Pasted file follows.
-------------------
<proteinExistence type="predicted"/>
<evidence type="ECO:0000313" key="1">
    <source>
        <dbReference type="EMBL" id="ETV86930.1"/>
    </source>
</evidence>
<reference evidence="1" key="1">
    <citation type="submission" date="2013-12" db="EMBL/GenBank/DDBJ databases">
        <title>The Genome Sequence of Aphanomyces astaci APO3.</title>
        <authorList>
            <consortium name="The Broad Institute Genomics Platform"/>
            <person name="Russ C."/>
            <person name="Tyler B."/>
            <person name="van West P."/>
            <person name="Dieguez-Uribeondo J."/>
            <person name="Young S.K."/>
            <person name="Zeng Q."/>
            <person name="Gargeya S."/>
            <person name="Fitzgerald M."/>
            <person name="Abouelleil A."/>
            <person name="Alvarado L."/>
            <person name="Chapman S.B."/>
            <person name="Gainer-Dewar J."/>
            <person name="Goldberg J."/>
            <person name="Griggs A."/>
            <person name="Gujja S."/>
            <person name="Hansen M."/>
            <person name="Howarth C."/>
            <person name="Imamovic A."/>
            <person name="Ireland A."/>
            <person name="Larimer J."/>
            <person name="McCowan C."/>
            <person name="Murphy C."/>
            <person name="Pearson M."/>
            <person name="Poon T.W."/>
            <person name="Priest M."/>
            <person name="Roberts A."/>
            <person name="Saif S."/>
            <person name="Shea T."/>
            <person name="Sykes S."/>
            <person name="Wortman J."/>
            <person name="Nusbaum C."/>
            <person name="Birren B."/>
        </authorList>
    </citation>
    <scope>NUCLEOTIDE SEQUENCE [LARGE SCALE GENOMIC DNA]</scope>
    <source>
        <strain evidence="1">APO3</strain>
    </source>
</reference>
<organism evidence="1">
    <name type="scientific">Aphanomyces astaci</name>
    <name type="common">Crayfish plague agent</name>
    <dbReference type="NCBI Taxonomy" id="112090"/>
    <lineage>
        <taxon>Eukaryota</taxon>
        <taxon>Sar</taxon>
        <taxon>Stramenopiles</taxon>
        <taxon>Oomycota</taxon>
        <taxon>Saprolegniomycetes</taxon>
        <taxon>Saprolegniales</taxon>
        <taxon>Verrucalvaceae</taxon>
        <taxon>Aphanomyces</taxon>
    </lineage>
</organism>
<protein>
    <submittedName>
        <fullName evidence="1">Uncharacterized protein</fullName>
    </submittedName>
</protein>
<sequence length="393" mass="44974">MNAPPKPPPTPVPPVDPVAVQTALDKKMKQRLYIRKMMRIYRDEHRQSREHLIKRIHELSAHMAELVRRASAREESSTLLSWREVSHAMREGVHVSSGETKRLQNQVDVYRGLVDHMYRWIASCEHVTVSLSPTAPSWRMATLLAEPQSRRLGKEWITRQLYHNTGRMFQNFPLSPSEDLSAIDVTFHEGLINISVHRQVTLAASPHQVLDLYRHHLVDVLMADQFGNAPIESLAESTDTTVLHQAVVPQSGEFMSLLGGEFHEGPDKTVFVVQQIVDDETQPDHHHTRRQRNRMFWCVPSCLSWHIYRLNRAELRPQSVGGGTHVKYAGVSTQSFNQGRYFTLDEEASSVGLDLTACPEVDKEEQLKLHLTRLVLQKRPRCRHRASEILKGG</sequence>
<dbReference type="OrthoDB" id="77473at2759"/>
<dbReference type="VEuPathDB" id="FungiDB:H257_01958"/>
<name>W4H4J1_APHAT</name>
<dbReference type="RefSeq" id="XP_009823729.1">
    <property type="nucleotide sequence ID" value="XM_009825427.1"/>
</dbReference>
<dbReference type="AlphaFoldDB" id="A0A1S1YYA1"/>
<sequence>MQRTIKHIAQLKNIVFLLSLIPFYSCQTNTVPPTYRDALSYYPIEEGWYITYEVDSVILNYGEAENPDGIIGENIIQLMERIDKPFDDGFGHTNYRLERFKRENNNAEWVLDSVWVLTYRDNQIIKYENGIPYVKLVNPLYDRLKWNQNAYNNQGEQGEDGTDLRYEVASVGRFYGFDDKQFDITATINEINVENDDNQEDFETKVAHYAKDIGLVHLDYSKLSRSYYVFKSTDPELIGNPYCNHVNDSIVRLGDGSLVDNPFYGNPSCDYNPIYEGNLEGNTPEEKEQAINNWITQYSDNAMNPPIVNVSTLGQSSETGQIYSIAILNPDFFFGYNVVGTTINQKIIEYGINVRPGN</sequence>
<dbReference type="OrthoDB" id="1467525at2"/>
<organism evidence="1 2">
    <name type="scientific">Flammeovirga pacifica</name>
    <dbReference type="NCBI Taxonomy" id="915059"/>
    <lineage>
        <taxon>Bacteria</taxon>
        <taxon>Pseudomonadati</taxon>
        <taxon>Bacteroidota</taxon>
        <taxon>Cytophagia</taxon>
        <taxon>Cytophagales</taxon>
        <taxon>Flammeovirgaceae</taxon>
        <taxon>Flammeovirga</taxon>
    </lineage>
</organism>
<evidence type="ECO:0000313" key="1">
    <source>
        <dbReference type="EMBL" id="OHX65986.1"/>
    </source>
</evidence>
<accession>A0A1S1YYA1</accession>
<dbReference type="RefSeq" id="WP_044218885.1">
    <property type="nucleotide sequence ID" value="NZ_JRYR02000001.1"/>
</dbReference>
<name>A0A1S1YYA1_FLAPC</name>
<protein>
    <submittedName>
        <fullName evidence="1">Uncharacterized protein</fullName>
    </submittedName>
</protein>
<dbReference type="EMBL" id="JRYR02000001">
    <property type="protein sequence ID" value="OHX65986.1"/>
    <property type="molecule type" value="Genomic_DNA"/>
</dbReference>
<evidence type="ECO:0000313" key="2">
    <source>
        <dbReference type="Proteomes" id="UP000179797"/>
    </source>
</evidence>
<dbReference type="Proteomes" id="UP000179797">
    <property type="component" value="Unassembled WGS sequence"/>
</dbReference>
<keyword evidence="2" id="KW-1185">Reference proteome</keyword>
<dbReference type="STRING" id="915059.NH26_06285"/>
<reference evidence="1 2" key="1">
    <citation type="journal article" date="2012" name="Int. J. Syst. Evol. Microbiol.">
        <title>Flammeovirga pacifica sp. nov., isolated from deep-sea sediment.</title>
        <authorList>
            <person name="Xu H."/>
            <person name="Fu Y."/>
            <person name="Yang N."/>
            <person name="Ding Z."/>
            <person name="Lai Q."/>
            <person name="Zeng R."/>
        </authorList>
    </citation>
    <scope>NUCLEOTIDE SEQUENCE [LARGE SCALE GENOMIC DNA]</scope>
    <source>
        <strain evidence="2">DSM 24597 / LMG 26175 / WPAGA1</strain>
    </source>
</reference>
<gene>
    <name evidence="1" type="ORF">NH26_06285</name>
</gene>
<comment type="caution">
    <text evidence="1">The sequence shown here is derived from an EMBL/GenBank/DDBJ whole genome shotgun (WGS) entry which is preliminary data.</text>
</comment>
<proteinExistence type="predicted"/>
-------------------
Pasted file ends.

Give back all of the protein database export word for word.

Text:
<proteinExistence type="predicted"/>
<evidence type="ECO:0000313" key="1">
    <source>
        <dbReference type="EMBL" id="ETV86930.1"/>
    </source>
</evidence>
<reference evidence="1" key="1">
    <citation type="submission" date="2013-12" db="EMBL/GenBank/DDBJ databases">
        <title>The Genome Sequence of Aphanomyces astaci APO3.</title>
        <authorList>
            <consortium name="The Broad Institute Genomics Platform"/>
            <person name="Russ C."/>
            <person name="Tyler B."/>
            <person name="van West P."/>
            <person name="Dieguez-Uribeondo J."/>
            <person name="Young S.K."/>
            <person name="Zeng Q."/>
            <person name="Gargeya S."/>
            <person name="Fitzgerald M."/>
            <person name="Abouelleil A."/>
            <person name="Alvarado L."/>
            <person name="Chapman S.B."/>
            <person name="Gainer-Dewar J."/>
            <person name="Goldberg J."/>
            <person name="Griggs A."/>
            <person name="Gujja S."/>
            <person name="Hansen M."/>
            <person name="Howarth C."/>
            <person name="Imamovic A."/>
            <person name="Ireland A."/>
            <person name="Larimer J."/>
            <person name="McCowan C."/>
            <person name="Murphy C."/>
            <person name="Pearson M."/>
            <person name="Poon T.W."/>
            <person name="Priest M."/>
            <person name="Roberts A."/>
            <person name="Saif S."/>
            <person name="Shea T."/>
            <person name="Sykes S."/>
            <person name="Wortman J."/>
            <person name="Nusbaum C."/>
            <person name="Birren B."/>
        </authorList>
    </citation>
    <scope>NUCLEOTIDE SEQUENCE [LARGE SCALE GENOMIC DNA]</scope>
    <source>
        <strain evidence="1">APO3</strain>
    </source>
</reference>
<organism evidence="1">
    <name type="scientific">Aphanomyces astaci</name>
    <name type="common">Crayfish plague agent</name>
    <dbReference type="NCBI Taxonomy" id="112090"/>
    <lineage>
        <taxon>Eukaryota</taxon>
        <taxon>Sar</taxon>
        <taxon>Stramenopiles</taxon>
        <taxon>Oomycota</taxon>
        <taxon>Saprolegniomycetes</taxon>
        <taxon>Saprolegniales</taxon>
        <taxon>Verrucalvaceae</taxon>
        <taxon>Aphanomyces</taxon>
    </lineage>
</organism>
<protein>
    <submittedName>
        <fullName evidence="1">Uncharacterized protein</fullName>
    </submittedName>
</protein>
<sequence length="393" mass="44974">MNAPPKPPPTPVPPVDPVAVQTALDKKMKQRLYIRKMMRIYRDEHRQSREHLIKRIHELSAHMAELVRRASAREESSTLLSWREVSHAMREGVHVSSGETKRLQNQVDVYRGLVDHMYRWIASCEHVTVSLSPTAPSWRMATLLAEPQSRRLGKEWITRQLYHNTGRMFQNFPLSPSEDLSAIDVTFHEGLINISVHRQVTLAASPHQVLDLYRHHLVDVLMADQFGNAPIESLAESTDTTVLHQAVVPQSGEFMSLLGGEFHEGPDKTVFVVQQIVDDETQPDHHHTRRQRNRMFWCVPSCLSWHIYRLNRAELRPQSVGGGTHVKYAGVSTQSFNQGRYFTLDEEASSVGLDLTACPEVDKEEQLKLHLTRLVLQKRPRCRHRASEILKGG</sequence>
<dbReference type="OrthoDB" id="77473at2759"/>
<dbReference type="VEuPathDB" id="FungiDB:H257_01958"/>
<name>W4H4J1_APHAT</name>
<dbReference type="RefSeq" id="XP_009823729.1">
    <property type="nucleotide sequence ID" value="XM_009825427.1"/>
</dbReference>
<dbReference type="AlphaFoldDB" id="A0A1S1YYA1"/>
<sequence>MQRTIKHIAQLKNIVFLLSLIPFYSCQTNTVPPTYRDALSYYPIEEGWYITYEVDSVILNYGEAENPDGIIGENIIQLMERIDKPFDDGFGHTNYRLERFKRENNNAEWVLDSVWVLTYRDNQIIKYENGIPYVKLVNPLYDRLKWNQNAYNNQGEQGEDGTDLRYEVASVGRFYGFDDKQFDITATINEINVENDDNQEDFETKVAHYAKDIGLVHLDYSKLSRSYYVFKSTDPELIGNPYCNHVNDSIVRLGDGSLVDNPFYGNPSCDYNPIYEGNLEGNTPEEKEQAINNWITQYSDNAMNPPIVNVSTLGQSSETGQIYSIAILNPDFFFGYNVVGTTINQKIIEYGINVRPGN</sequence>
<dbReference type="OrthoDB" id="1467525at2"/>
<organism evidence="1 2">
    <name type="scientific">Flammeovirga pacifica</name>
    <dbReference type="NCBI Taxonomy" id="915059"/>
    <lineage>
        <taxon>Bacteria</taxon>
        <taxon>Pseudomonadati</taxon>
        <taxon>Bacteroidota</taxon>
        <taxon>Cytophagia</taxon>
        <taxon>Cytophagales</taxon>
        <taxon>Flammeovirgaceae</taxon>
        <taxon>Flammeovirga</taxon>
    </lineage>
</organism>
<evidence type="ECO:0000313" key="1">
    <source>
        <dbReference type="EMBL" id="OHX65986.1"/>
    </source>
</evidence>
<accession>A0A1S1YYA1</accession>
<dbReference type="RefSeq" id="WP_044218885.1">
    <property type="nucleotide sequence ID" value="NZ_JRYR02000001.1"/>
</dbReference>
<name>A0A1S1YYA1_FLAPC</name>
<protein>
    <submittedName>
        <fullName evidence="1">Uncharacterized protein</fullName>
    </submittedName>
</protein>
<dbReference type="EMBL" id="JRYR02000001">
    <property type="protein sequence ID" value="OHX65986.1"/>
    <property type="molecule type" value="Genomic_DNA"/>
</dbReference>
<evidence type="ECO:0000313" key="2">
    <source>
        <dbReference type="Proteomes" id="UP000179797"/>
    </source>
</evidence>
<dbReference type="Proteomes" id="UP000179797">
    <property type="component" value="Unassembled WGS sequence"/>
</dbReference>
<keyword evidence="2" id="KW-1185">Reference proteome</keyword>
<dbReference type="STRING" id="915059.NH26_06285"/>
<reference evidence="1 2" key="1">
    <citation type="journal article" date="2012" name="Int. J. Syst. Evol. Microbiol.">
        <title>Flammeovirga pacifica sp. nov., isolated from deep-sea sediment.</title>
        <authorList>
            <person name="Xu H."/>
            <person name="Fu Y."/>
            <person name="Yang N."/>
            <person name="Ding Z."/>
            <person name="Lai Q."/>
            <person name="Zeng R."/>
        </authorList>
    </citation>
    <scope>NUCLEOTIDE SEQUENCE [LARGE SCALE GENOMIC DNA]</scope>
    <source>
        <strain evidence="2">DSM 24597 / LMG 26175 / WPAGA1</strain>
    </source>
</reference>
<gene>
    <name evidence="1" type="ORF">NH26_06285</name>
</gene>
<comment type="caution">
    <text evidence="1">The sequence shown here is derived from an EMBL/GenBank/DDBJ whole genome shotgun (WGS) entry which is preliminary data.</text>
</comment>
<proteinExistence type="predicted"/>